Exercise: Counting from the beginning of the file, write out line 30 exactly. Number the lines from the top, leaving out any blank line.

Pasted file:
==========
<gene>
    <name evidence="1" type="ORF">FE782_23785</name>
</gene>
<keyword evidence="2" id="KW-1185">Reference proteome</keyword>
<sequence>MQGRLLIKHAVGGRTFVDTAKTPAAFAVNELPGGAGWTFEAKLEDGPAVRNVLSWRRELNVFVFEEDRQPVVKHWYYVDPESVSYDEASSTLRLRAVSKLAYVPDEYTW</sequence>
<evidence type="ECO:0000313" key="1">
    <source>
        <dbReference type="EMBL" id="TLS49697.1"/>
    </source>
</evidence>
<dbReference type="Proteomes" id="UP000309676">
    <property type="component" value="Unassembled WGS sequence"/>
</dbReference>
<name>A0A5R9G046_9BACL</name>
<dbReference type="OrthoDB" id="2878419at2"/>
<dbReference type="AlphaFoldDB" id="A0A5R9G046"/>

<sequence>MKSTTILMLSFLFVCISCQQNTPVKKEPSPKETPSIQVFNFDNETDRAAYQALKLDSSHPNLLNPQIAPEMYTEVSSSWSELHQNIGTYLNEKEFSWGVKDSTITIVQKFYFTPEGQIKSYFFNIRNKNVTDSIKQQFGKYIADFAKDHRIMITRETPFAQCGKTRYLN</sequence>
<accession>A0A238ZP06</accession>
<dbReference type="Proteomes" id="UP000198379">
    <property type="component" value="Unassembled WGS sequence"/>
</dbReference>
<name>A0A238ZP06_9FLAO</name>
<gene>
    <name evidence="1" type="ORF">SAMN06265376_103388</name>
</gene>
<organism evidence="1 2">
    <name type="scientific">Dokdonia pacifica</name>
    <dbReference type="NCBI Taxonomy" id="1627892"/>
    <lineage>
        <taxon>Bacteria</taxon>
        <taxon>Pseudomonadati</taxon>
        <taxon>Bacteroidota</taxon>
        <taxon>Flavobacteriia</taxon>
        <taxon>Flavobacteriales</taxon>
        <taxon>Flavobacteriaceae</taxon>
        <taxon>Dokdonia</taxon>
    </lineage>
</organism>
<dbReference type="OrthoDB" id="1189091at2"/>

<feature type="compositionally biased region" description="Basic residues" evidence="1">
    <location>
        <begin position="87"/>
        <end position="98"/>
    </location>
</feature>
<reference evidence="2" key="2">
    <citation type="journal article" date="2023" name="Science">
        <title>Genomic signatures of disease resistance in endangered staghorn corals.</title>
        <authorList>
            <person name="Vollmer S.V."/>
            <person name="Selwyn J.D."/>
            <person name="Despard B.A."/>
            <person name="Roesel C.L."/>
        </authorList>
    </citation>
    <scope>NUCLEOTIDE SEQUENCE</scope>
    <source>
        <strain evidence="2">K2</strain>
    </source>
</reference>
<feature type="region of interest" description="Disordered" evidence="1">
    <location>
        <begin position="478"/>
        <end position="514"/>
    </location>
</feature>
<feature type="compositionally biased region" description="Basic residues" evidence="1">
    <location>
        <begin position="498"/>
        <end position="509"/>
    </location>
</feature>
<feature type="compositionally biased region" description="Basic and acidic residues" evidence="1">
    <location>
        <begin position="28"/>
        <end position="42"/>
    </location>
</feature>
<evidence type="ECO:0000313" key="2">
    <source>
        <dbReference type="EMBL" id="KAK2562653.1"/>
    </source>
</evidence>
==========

        <taxon>Bacteria</taxon>